Almost a quarter of Wales’ 2,000-plus GPs are aged 55 or over, which is presenting a ‘particular challenge’ for primary care in the future, the chief medical officer for Wales has found.
In her annual report, Dr Ruth Hussey found that the percentage of GPs nearing retirement age has risen by five percentage points over the past 10 years.
It found there were ‘increasing reports of vacancies in practice and poor response to recruitment activities’ in primary care, concluding that new models of care that support prevention, self-care and planned management of patients with chronic diseases would be needed in the future.
It suggested this might include: ‘Units significantly larger than the traditional GP practices offering a range of health and other services including diagnostics, chronic conditions management and social care.’
Dr Hussey also called for a ‘relentless focus’ on improving diet and exercise, including a possible ban on junk food advertising on TV before the 9pm watershed and on internet ‘on demand’ services, to tackle the inexorable rise of lifestyle-related chronic disease.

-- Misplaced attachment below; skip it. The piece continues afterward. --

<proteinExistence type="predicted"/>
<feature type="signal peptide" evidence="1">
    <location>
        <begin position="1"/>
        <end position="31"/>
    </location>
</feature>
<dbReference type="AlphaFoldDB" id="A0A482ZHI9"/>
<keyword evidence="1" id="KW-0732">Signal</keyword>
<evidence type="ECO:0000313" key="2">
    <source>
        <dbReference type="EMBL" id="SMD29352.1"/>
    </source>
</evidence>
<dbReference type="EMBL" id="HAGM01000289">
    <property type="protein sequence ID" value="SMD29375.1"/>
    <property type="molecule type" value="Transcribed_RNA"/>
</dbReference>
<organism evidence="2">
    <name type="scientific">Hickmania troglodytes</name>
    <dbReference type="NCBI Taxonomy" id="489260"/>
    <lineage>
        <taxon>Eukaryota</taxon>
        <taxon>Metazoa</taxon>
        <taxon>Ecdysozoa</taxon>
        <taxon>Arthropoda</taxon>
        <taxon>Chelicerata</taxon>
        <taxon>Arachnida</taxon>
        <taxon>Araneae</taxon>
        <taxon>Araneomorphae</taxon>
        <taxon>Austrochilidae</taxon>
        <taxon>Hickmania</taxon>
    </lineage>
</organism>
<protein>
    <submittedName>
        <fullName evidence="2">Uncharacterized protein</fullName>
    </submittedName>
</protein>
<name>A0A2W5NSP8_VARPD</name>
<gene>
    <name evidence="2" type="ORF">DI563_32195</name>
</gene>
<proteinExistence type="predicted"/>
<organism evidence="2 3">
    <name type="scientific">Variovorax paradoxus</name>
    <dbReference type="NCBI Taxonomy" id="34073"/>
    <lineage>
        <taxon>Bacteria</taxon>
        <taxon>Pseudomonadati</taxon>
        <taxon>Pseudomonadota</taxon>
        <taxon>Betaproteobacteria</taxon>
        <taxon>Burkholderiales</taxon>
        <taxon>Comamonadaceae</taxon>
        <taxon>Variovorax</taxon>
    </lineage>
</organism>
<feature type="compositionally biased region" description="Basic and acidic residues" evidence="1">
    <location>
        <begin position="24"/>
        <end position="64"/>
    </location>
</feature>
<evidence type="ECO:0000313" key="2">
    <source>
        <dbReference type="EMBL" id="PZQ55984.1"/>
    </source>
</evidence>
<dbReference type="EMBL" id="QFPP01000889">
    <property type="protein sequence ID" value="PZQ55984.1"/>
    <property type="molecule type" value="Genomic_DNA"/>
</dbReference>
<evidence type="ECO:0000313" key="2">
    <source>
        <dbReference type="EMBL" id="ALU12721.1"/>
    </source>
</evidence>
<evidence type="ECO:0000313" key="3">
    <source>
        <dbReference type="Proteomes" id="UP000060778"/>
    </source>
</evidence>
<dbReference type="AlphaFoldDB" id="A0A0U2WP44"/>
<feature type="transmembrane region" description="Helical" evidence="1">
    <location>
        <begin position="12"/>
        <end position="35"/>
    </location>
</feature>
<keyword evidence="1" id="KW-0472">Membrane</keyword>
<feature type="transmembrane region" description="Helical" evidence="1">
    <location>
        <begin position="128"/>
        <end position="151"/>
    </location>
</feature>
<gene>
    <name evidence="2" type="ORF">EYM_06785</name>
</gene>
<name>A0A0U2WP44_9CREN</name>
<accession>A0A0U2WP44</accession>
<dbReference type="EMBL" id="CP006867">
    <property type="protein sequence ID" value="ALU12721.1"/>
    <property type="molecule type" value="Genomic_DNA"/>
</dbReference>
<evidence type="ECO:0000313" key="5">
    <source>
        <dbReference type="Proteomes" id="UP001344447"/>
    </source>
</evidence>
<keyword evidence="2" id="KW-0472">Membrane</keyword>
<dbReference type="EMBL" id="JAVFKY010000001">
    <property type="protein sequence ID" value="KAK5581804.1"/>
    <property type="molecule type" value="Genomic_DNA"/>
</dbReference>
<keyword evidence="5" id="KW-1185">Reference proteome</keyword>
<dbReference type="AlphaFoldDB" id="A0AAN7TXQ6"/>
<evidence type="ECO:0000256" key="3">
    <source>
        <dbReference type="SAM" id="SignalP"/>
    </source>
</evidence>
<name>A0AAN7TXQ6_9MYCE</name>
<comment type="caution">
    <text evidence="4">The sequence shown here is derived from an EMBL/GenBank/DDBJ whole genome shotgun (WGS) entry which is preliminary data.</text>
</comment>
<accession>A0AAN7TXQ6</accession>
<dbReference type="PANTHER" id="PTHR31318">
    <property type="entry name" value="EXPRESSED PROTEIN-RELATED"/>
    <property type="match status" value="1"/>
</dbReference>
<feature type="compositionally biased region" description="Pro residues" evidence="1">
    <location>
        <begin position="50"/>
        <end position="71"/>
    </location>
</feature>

Smoking rates in Wales fell last year, to 21% of adults from 22% the previous year, but across other lifestyle indicators the picture was less rosy.
Among adults, 42% drank more than recommended guidelines, 67% ate fewer than five portions of fruit and vegetables daily, 34% were not physically active any day of the week, and 58% of the adult population were considered overweight or obese.
Dr Hussey said: ‘We need to focus relentlessly on prevention, quality of health care and to bring closer together our efforts to reduce poor health and poverty.’